FEMALE LEADERS AND INNOVATORS IN SCIENCE, TECHNOLOGY, ENGINEERING AND MATH 85
First, the bad news: women aren’t anywhere close to reaching gender equality in science, technology, engineering, mathematics and computer science (also known as STEM).
In 2016, Canadian men aged 25 to 34 with a STEM degree were twice as likely as their female counterparts to work in science and technology, Statistics Canada reports. Part of the explanation for this disparity: the women studied different STEM disciplines than the men, favouring biological sciences over engineering or computer science. Females still account for fewer than 25 percent of STEM jobs in Canada—roughly the same proportion as 30 years ago.
When it comes to entrepreneurship, things look even worse. Only 5 percent of Canadian tech companies have a solo female founder or a female CEO, according to a recent report co-authored by Movethedial, a national advocacy group that aims to boost women’s participation and leadership in the sector. At the average tech firm in this country, women make up just 13 percent of the executive team and 8 percent of directors. Fifty-three percent of Canadian tech companies have no female executives, and 73 percent have no female directors.
Why do relatively few women work in STEM, how can we reverse this long-standing trend, and who are B.C.’S most influential female players? For help answering those questions, we turned to our expert panel of women—all of them STEM luminaries in their own right. Over lunch at the Vancouver Club last November, panellists agreed that sexism remains a huge problem. They also stressed how much girls and young women with STEM ambitions need role models. “When I talk to boys about tech, I talk to them about the stuff,” said engineering professor Elizabeth Croft. “When I talk to girls, they’re asking me very different questions. They’re asking me about my kids and my life, and they need to see themselves.”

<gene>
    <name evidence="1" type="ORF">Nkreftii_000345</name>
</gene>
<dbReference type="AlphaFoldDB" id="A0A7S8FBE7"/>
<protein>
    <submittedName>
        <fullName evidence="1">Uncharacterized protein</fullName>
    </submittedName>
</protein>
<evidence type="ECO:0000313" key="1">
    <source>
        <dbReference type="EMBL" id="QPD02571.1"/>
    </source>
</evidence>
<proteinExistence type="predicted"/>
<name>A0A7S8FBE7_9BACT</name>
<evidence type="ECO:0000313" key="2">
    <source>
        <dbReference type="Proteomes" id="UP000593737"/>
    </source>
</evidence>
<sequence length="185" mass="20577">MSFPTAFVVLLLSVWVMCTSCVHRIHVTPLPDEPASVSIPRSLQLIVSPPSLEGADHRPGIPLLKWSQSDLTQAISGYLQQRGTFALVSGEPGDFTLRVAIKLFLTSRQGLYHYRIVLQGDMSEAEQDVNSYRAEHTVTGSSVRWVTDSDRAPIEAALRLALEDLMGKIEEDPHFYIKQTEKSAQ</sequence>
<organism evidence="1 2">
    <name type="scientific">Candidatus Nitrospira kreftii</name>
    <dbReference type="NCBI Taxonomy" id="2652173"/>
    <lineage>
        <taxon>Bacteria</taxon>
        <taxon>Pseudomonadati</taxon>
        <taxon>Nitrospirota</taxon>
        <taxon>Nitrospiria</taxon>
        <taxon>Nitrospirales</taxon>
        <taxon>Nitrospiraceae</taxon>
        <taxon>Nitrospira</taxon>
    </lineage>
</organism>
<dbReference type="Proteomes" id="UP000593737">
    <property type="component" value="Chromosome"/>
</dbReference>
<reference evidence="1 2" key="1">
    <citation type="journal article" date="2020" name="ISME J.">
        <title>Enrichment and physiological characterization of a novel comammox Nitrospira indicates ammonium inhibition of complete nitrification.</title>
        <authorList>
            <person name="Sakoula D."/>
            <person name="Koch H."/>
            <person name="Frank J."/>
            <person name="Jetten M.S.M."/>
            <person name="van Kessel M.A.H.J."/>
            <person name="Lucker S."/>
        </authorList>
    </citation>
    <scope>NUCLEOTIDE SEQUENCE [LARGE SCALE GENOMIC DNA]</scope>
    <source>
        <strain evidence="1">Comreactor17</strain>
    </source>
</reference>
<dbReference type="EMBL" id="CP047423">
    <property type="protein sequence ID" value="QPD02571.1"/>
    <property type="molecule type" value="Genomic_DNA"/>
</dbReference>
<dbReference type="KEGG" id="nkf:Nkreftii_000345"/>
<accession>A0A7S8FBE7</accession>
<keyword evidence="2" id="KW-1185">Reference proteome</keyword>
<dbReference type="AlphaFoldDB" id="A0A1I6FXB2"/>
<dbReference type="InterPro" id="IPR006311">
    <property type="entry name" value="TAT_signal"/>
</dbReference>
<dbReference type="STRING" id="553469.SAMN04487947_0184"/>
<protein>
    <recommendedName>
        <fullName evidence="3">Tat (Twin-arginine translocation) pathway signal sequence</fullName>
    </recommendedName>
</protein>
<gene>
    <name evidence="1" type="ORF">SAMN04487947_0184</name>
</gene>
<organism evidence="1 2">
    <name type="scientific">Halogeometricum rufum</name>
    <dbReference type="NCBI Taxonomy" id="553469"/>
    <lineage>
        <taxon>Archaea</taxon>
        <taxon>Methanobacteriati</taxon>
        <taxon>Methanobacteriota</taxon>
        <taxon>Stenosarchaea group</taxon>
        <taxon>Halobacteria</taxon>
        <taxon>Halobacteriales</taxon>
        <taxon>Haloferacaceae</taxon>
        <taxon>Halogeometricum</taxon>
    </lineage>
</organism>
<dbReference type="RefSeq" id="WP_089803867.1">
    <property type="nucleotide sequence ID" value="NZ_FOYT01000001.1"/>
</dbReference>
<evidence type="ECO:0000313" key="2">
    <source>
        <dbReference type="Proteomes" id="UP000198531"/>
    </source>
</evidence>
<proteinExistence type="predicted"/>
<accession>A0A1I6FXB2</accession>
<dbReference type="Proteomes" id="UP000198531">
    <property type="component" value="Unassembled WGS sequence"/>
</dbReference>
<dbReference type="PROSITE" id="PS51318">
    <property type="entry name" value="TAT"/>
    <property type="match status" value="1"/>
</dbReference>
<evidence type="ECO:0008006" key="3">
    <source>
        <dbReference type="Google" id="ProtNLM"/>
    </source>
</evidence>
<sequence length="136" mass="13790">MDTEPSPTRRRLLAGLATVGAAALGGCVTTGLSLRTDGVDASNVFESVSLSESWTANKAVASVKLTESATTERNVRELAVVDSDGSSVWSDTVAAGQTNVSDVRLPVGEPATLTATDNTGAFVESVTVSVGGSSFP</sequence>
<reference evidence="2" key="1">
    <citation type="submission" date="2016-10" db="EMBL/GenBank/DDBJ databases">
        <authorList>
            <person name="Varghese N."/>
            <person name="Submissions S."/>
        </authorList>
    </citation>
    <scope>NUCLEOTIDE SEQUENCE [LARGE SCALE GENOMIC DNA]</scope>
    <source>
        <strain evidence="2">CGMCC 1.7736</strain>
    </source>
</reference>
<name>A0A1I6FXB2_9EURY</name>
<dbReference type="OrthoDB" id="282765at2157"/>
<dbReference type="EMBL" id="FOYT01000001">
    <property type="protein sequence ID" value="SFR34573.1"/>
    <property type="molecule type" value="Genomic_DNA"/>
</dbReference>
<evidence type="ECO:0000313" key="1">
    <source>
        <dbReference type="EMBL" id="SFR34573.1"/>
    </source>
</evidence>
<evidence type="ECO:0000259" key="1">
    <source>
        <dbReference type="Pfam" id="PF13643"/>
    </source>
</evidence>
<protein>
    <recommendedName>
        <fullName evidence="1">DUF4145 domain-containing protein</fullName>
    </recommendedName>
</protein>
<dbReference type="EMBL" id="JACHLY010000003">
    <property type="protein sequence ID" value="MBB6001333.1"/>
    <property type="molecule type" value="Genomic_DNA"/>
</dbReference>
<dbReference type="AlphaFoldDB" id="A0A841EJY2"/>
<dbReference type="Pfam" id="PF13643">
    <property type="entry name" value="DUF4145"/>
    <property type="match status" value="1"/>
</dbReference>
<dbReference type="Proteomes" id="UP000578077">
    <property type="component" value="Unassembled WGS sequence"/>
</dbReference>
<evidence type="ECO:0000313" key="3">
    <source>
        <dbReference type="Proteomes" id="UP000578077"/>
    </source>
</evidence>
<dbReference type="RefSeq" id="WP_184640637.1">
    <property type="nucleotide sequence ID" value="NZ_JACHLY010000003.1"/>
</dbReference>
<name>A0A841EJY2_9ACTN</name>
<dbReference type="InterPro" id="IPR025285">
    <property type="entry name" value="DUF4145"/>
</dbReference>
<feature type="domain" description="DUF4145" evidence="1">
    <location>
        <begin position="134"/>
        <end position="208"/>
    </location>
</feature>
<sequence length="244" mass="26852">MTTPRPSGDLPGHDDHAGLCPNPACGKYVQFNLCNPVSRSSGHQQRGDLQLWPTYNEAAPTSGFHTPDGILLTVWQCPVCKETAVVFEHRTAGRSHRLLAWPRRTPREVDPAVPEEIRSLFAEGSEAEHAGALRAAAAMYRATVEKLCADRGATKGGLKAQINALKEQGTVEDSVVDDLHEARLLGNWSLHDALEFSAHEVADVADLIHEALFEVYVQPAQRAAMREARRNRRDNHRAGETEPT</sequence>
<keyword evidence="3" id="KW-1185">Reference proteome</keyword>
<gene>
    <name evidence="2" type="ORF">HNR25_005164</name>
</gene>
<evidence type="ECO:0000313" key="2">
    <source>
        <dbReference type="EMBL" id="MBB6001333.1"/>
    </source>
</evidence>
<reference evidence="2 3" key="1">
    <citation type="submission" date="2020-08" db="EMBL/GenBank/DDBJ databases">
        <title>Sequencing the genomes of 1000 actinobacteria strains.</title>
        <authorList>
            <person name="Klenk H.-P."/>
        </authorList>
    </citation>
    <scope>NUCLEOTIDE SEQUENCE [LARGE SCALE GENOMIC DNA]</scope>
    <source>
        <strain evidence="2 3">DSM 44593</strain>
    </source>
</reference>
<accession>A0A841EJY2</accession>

Panellist Gerri Sinclair reflected on what’s changed since she sold her Vancouver software firm, Ncompass Labs Inc., to Microsoft Corp. in 2001. Back then, there were no female role models in high-tech and no other women on Ncompass’s senior management team or board, Sinclair recalls. “We’ve moved the bar a little, but specifically the role model piece, I think we need to do a lot more work there.”
The good news: despite these obstacles, B.C. is home to many female innovators at various stages in their careers who are making a big difference in STEM fields as diverse as biotech, robotics, telecommunications and health care. The list you’ll find here is representative, not definitive, and it isn’t a ranking. All of these women contribute to a brighter future for our province—and inspire others to follow in their footsteps.